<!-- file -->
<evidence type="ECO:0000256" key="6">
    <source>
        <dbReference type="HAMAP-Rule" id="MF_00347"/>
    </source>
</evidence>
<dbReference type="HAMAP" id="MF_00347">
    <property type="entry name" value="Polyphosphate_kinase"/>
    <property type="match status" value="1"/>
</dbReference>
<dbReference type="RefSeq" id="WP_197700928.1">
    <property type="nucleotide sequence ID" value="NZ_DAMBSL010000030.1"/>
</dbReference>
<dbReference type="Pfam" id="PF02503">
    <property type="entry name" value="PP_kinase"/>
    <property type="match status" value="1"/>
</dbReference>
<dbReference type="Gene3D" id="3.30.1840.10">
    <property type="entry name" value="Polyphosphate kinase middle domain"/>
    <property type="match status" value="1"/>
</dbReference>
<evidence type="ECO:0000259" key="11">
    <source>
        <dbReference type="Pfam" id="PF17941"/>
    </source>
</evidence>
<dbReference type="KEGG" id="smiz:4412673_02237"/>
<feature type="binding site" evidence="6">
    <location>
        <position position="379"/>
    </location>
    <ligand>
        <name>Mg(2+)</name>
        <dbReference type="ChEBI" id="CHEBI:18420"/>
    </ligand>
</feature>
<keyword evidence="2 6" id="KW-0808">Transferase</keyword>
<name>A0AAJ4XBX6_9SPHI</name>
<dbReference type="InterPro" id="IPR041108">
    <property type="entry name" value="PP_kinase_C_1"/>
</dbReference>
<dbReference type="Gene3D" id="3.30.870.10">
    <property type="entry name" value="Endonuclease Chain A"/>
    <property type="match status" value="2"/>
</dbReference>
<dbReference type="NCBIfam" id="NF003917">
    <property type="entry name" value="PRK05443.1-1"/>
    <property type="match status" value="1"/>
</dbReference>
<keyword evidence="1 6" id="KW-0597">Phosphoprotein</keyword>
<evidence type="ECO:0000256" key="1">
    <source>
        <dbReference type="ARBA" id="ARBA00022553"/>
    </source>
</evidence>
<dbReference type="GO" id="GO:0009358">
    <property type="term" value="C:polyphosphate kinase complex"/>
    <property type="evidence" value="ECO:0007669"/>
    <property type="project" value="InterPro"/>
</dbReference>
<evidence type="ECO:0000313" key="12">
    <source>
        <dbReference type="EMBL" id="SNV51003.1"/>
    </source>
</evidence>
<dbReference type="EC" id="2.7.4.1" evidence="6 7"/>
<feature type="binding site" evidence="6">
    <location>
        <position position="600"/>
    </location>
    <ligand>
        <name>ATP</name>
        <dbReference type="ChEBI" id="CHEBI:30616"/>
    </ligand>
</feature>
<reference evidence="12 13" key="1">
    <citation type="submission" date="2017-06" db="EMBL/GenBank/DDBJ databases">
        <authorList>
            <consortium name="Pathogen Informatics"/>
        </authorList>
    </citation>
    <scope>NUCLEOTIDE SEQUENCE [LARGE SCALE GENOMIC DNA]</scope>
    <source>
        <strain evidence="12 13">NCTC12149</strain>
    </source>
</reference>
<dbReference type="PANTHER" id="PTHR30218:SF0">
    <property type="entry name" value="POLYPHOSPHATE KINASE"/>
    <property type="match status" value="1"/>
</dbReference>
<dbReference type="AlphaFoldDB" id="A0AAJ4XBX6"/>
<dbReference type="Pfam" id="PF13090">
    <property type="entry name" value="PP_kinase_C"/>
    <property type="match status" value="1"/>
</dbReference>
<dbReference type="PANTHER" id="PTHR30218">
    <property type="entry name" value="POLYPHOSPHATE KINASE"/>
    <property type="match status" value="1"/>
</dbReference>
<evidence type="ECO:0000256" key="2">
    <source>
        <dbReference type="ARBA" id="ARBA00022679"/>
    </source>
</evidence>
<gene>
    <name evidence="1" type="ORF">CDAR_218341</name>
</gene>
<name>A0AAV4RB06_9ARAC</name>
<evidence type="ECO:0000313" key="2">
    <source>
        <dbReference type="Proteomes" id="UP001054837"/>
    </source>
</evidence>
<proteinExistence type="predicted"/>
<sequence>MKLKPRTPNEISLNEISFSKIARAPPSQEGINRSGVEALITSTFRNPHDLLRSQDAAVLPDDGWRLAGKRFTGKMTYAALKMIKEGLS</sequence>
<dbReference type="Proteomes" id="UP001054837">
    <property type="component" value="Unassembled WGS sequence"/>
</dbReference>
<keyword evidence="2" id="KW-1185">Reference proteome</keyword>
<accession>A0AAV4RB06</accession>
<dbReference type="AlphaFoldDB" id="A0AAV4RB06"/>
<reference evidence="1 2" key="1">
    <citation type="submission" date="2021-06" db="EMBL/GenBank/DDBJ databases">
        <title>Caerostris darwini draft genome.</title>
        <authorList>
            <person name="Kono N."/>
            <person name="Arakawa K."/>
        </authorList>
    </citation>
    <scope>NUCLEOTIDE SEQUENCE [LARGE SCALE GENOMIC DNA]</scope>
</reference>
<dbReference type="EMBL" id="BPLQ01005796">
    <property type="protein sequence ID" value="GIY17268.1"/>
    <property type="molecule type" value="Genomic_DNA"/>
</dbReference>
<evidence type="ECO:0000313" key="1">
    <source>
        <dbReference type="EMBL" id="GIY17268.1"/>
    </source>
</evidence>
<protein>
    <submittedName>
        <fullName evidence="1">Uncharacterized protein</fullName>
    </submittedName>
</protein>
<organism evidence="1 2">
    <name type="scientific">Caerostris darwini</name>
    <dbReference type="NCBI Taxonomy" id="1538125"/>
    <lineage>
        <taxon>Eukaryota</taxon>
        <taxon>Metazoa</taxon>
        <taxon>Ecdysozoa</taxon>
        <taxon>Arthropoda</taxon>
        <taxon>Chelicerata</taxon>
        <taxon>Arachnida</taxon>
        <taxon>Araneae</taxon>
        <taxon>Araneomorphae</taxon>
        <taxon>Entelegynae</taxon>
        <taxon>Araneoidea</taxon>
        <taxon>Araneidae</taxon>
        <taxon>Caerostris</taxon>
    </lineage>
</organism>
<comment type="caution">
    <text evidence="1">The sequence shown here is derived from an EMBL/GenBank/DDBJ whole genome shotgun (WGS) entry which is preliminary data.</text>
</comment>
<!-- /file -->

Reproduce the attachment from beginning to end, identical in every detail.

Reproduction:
<evidence type="ECO:0000256" key="6">
    <source>
        <dbReference type="HAMAP-Rule" id="MF_00347"/>
    </source>
</evidence>
<dbReference type="HAMAP" id="MF_00347">
    <property type="entry name" value="Polyphosphate_kinase"/>
    <property type="match status" value="1"/>
</dbReference>
<dbReference type="RefSeq" id="WP_197700928.1">
    <property type="nucleotide sequence ID" value="NZ_DAMBSL010000030.1"/>
</dbReference>
<dbReference type="Pfam" id="PF02503">
    <property type="entry name" value="PP_kinase"/>
    <property type="match status" value="1"/>
</dbReference>
<dbReference type="Gene3D" id="3.30.1840.10">
    <property type="entry name" value="Polyphosphate kinase middle domain"/>
    <property type="match status" value="1"/>
</dbReference>
<evidence type="ECO:0000259" key="11">
    <source>
        <dbReference type="Pfam" id="PF17941"/>
    </source>
</evidence>
<dbReference type="KEGG" id="smiz:4412673_02237"/>
<feature type="binding site" evidence="6">
    <location>
        <position position="379"/>
    </location>
    <ligand>
        <name>Mg(2+)</name>
        <dbReference type="ChEBI" id="CHEBI:18420"/>
    </ligand>
</feature>
<keyword evidence="2 6" id="KW-0808">Transferase</keyword>
<name>A0AAJ4XBX6_9SPHI</name>
<dbReference type="InterPro" id="IPR041108">
    <property type="entry name" value="PP_kinase_C_1"/>
</dbReference>
<dbReference type="Gene3D" id="3.30.870.10">
    <property type="entry name" value="Endonuclease Chain A"/>
    <property type="match status" value="2"/>
</dbReference>
<dbReference type="NCBIfam" id="NF003917">
    <property type="entry name" value="PRK05443.1-1"/>
    <property type="match status" value="1"/>
</dbReference>
<keyword evidence="1 6" id="KW-0597">Phosphoprotein</keyword>
<evidence type="ECO:0000256" key="1">
    <source>
        <dbReference type="ARBA" id="ARBA00022553"/>
    </source>
</evidence>
<dbReference type="GO" id="GO:0009358">
    <property type="term" value="C:polyphosphate kinase complex"/>
    <property type="evidence" value="ECO:0007669"/>
    <property type="project" value="InterPro"/>
</dbReference>
<evidence type="ECO:0000313" key="12">
    <source>
        <dbReference type="EMBL" id="SNV51003.1"/>
    </source>
</evidence>
<dbReference type="EC" id="2.7.4.1" evidence="6 7"/>
<feature type="binding site" evidence="6">
    <location>
        <position position="600"/>
    </location>
    <ligand>
        <name>ATP</name>
        <dbReference type="ChEBI" id="CHEBI:30616"/>
    </ligand>
</feature>
<reference evidence="12 13" key="1">
    <citation type="submission" date="2017-06" db="EMBL/GenBank/DDBJ databases">
        <authorList>
            <consortium name="Pathogen Informatics"/>
        </authorList>
    </citation>
    <scope>NUCLEOTIDE SEQUENCE [LARGE SCALE GENOMIC DNA]</scope>
    <source>
        <strain evidence="12 13">NCTC12149</strain>
    </source>
</reference>
<dbReference type="PANTHER" id="PTHR30218:SF0">
    <property type="entry name" value="POLYPHOSPHATE KINASE"/>
    <property type="match status" value="1"/>
</dbReference>
<dbReference type="AlphaFoldDB" id="A0AAJ4XBX6"/>
<dbReference type="Pfam" id="PF13090">
    <property type="entry name" value="PP_kinase_C"/>
    <property type="match status" value="1"/>
</dbReference>
<dbReference type="PANTHER" id="PTHR30218">
    <property type="entry name" value="POLYPHOSPHATE KINASE"/>
    <property type="match status" value="1"/>
</dbReference>
<evidence type="ECO:0000256" key="2">
    <source>
        <dbReference type="ARBA" id="ARBA00022679"/>
    </source>
</evidence>
<gene>
    <name evidence="1" type="ORF">CDAR_218341</name>
</gene>
<name>A0AAV4RB06_9ARAC</name>
<evidence type="ECO:0000313" key="2">
    <source>
        <dbReference type="Proteomes" id="UP001054837"/>
    </source>
</evidence>
<proteinExistence type="predicted"/>
<sequence>MKLKPRTPNEISLNEISFSKIARAPPSQEGINRSGVEALITSTFRNPHDLLRSQDAAVLPDDGWRLAGKRFTGKMTYAALKMIKEGLS</sequence>
<dbReference type="Proteomes" id="UP001054837">
    <property type="component" value="Unassembled WGS sequence"/>
</dbReference>
<keyword evidence="2" id="KW-1185">Reference proteome</keyword>
<accession>A0AAV4RB06</accession>
<dbReference type="AlphaFoldDB" id="A0AAV4RB06"/>
<reference evidence="1 2" key="1">
    <citation type="submission" date="2021-06" db="EMBL/GenBank/DDBJ databases">
        <title>Caerostris darwini draft genome.</title>
        <authorList>
            <person name="Kono N."/>
            <person name="Arakawa K."/>
        </authorList>
    </citation>
    <scope>NUCLEOTIDE SEQUENCE [LARGE SCALE GENOMIC DNA]</scope>
</reference>
<dbReference type="EMBL" id="BPLQ01005796">
    <property type="protein sequence ID" value="GIY17268.1"/>
    <property type="molecule type" value="Genomic_DNA"/>
</dbReference>
<evidence type="ECO:0000313" key="1">
    <source>
        <dbReference type="EMBL" id="GIY17268.1"/>
    </source>
</evidence>
<protein>
    <submittedName>
        <fullName evidence="1">Uncharacterized protein</fullName>
    </submittedName>
</protein>
<organism evidence="1 2">
    <name type="scientific">Caerostris darwini</name>
    <dbReference type="NCBI Taxonomy" id="1538125"/>
    <lineage>
        <taxon>Eukaryota</taxon>
        <taxon>Metazoa</taxon>
        <taxon>Ecdysozoa</taxon>
        <taxon>Arthropoda</taxon>
        <taxon>Chelicerata</taxon>
        <taxon>Arachnida</taxon>
        <taxon>Araneae</taxon>
        <taxon>Araneomorphae</taxon>
        <taxon>Entelegynae</taxon>
        <taxon>Araneoidea</taxon>
        <taxon>Araneidae</taxon>
        <taxon>Caerostris</taxon>
    </lineage>
</organism>
<comment type="caution">
    <text evidence="1">The sequence shown here is derived from an EMBL/GenBank/DDBJ whole genome shotgun (WGS) entry which is preliminary data.</text>
</comment>